Genres of written communication do not take place in a vacuum; rather they are fundamentally influenced by historical context and socio-political circumstance. In recent years, the political memoir genre in Australia has moved away from its tradition of personalised narrative towards a more assertive mode of historical representation. Drawing on empirical and oral history research, this article examines recent alterations in the genre as manifest in six political memoirs produced by senior members of the Rudd–Gillard Labor government. I conclude that Australia's embittered and combative political culture has driven changes in the aesthetic and epistemological features of the genre itself. This research demonstrates that the “trust deficit” embedded in contemporary democracies is manifest not only in the daily ephemera of public discourse, but also in long-form modes and genres of political communication.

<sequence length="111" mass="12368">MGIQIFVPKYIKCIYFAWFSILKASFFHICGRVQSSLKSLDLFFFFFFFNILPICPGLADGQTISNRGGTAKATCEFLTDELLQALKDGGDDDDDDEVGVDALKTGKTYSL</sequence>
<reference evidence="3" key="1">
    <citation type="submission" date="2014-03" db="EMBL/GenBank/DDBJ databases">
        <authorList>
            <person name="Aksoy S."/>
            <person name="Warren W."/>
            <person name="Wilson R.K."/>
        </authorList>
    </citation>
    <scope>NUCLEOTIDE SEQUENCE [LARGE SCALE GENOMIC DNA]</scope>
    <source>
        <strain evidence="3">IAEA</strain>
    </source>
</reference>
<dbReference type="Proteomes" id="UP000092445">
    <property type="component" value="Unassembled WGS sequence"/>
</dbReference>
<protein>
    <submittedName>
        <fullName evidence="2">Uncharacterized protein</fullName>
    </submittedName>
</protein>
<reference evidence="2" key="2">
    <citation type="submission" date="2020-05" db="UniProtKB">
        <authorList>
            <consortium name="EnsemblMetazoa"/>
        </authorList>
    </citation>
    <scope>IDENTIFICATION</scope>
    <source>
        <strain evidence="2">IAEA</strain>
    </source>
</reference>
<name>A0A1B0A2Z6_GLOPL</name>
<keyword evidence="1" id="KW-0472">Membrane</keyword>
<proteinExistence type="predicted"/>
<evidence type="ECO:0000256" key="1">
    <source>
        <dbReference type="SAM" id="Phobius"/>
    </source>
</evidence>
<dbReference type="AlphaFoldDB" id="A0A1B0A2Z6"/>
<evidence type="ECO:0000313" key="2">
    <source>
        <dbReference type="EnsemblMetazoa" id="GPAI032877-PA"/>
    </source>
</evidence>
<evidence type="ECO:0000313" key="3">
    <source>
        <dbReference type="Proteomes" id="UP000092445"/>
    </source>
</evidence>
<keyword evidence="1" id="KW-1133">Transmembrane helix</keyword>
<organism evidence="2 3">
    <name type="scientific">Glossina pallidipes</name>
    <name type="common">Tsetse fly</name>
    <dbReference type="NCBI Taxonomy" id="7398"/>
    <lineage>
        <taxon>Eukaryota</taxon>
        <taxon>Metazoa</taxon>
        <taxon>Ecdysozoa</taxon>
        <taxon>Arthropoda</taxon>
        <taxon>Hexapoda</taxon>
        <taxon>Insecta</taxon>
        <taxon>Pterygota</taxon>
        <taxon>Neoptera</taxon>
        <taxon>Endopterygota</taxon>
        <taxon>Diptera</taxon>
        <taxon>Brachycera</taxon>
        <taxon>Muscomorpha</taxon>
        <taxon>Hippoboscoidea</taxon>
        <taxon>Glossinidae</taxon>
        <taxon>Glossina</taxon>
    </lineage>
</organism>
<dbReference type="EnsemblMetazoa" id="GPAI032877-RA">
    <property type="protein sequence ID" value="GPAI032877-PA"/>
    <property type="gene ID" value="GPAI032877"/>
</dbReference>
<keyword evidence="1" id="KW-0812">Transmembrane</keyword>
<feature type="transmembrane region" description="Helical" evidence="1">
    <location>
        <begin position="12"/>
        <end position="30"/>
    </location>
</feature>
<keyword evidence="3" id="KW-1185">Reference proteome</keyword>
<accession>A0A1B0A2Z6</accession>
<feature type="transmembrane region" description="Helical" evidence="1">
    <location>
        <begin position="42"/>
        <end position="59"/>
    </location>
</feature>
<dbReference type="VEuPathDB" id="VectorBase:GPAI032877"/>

Black, J. (2021). “For the Historic Record”: Memoirs, History, and Australian Political Culture. Australian Journal of Politics and History, 67(2), 312–330. https://doi.org/10.1111/ajph.12751